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|2020 coronavirus pandemic in Namibia|
|First outbreak||Wuhan, Hubei, China (suspected)|
|Index case||Windhoek, Khomas Region|
|Arrival date||11 March 2020|
(3 weeks and 2 days)
On 14 March 2020, Namibia reported its first cases of COVID-19, caused by SARS-CoV-2. They were a Romanian couple who arrived in Windhoek from Spain via Doha, Qatar, on 11 March. They had been screened on arrival at Hosea Kutako International Airport but showed no symptoms at that time. The couple recovered within 2 weeks.
On 19 March 2020, a third case was confirmed. A 61-year-old German citizen, who arrived in Namibia on 13 March, remains in isolation and is in stable condition. As with the Romanian couple, all contacts were followed up and tested. By 25 March 2020 the total number of cases reached seven, of which one is thought to be a local transmission. By 28 March, the total number of cases had reached 11, with all new cases being travel-related.
In a first reaction on 14 March, when the first cases were confirmed, government suspended air travel to and from Qatar, Ethiopia and Germany for 30 days. All public and private schools were closed for a month, and large gatherings were prohibited. This included celebrations for the 30th anniversary of Namibian independence that was to take place on 21 March. Libraries, museums, and art galleries were also closed. On 17 March President Hage Geingob declared a state of emergency as a legal basis to restrict fundamental rights, e.g. to freely move and assemble, guaranteed by the Constitution. The prohibition of large gatherings was clarified to apply to 50 or more people.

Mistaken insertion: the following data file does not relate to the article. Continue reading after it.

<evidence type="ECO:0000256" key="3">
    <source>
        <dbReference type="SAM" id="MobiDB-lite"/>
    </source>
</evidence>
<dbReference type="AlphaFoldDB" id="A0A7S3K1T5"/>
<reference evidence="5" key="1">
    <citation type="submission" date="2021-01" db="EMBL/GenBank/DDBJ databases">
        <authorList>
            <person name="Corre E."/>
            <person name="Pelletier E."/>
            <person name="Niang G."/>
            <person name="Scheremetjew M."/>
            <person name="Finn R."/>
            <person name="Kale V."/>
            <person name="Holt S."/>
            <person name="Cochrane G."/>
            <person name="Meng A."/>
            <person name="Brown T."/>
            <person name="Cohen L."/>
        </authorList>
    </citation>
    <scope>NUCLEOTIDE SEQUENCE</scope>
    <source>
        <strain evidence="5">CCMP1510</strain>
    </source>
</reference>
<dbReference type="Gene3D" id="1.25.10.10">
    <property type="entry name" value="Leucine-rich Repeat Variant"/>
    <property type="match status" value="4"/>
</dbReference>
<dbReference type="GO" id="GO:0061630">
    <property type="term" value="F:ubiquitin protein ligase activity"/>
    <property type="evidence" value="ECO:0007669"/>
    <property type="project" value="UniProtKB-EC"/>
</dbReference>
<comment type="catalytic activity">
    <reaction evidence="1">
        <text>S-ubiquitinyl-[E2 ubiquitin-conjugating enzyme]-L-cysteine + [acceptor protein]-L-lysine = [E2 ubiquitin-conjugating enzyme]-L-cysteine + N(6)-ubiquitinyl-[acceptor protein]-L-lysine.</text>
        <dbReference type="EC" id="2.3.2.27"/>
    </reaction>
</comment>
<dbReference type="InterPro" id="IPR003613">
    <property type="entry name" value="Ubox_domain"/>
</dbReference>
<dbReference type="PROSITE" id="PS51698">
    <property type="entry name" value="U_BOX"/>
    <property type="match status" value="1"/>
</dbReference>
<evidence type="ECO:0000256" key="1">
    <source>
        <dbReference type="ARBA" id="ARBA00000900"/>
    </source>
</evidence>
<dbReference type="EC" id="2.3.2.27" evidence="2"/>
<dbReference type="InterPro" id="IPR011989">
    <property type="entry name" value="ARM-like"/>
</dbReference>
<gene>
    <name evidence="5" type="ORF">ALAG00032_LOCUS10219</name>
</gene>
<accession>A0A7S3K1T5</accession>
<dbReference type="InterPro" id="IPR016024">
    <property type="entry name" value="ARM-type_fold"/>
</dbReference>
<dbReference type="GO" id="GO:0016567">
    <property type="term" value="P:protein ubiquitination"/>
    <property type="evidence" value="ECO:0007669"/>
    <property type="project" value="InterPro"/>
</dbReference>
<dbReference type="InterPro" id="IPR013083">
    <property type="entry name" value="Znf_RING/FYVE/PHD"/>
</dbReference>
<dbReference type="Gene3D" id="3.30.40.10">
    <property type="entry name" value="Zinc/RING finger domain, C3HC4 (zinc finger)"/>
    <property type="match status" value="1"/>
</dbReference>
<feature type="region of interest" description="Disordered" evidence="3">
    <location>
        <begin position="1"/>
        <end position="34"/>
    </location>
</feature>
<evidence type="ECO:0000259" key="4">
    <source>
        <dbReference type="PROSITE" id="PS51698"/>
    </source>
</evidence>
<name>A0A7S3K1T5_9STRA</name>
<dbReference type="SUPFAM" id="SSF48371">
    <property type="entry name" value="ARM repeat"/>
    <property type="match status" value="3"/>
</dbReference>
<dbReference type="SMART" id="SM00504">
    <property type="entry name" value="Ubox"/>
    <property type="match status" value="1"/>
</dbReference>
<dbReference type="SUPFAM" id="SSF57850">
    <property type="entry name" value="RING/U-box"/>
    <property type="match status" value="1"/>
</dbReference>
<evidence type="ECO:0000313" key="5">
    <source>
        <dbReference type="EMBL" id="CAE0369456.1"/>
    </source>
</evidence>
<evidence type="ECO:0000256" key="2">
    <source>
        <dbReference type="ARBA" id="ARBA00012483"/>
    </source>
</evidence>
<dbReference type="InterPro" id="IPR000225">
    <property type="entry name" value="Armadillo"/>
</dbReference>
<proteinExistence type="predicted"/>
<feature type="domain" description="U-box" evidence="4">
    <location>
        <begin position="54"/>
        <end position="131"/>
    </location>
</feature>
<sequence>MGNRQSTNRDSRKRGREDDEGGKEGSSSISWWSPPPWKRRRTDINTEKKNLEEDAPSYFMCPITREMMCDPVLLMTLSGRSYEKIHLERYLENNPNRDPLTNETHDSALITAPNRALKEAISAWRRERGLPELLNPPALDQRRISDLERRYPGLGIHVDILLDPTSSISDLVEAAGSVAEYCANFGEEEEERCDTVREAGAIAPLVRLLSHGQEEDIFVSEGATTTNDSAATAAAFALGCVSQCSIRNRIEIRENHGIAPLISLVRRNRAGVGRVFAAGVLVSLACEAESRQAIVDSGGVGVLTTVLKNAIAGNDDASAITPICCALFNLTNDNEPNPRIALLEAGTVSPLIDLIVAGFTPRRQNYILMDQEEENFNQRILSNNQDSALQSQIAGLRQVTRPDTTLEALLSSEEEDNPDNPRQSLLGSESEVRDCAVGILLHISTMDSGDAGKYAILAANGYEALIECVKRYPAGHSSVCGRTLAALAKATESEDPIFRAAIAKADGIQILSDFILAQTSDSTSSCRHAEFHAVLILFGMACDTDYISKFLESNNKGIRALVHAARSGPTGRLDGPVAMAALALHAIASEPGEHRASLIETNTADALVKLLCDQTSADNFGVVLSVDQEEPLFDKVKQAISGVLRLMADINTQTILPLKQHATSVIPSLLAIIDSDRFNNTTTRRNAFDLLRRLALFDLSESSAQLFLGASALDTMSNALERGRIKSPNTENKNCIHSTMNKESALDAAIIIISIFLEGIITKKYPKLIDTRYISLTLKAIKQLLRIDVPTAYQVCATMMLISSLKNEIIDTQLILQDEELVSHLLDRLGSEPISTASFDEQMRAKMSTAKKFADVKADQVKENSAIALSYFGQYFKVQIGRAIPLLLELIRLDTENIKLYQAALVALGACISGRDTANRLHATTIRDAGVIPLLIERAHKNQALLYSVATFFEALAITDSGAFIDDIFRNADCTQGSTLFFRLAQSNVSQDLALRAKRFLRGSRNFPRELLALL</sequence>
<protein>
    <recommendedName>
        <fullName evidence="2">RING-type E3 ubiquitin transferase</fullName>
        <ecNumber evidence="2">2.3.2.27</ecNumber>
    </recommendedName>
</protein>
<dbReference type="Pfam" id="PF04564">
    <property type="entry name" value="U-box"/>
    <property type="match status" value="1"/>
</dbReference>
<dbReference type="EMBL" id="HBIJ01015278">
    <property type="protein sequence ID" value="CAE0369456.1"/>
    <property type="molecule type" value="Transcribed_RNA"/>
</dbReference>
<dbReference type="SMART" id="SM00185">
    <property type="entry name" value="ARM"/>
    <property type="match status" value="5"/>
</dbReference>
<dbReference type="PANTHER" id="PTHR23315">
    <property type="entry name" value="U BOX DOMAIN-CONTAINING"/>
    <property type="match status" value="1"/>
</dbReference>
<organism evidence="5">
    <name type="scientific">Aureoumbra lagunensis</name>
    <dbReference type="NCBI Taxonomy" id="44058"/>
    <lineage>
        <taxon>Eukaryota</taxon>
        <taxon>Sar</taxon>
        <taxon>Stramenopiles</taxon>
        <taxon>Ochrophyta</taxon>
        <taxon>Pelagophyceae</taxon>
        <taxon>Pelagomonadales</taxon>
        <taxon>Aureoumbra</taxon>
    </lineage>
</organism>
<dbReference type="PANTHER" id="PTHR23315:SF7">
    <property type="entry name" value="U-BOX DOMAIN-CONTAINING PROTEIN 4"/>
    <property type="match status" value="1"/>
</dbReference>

Beginning 27 March, a 21-day lockdown of the regions of Erongo and Khomas was announced. Inter-regional travel was forbidden, excluding the commuter towns of Okahandja and Rehoboth. Parliament sessions were suspended for the same period, and bars and markets were closed. "Large gatherings" were redefined to 10 people. It was later clarified that the closure of bars applies to all of Namibia, not just the regions under lockdown.
The water supply of households that were cut due to non-payment was ordered to be reconnected. This resulted in large crowds queuing at municipal offices in Windhoek, causing concern over the violation of social distancing.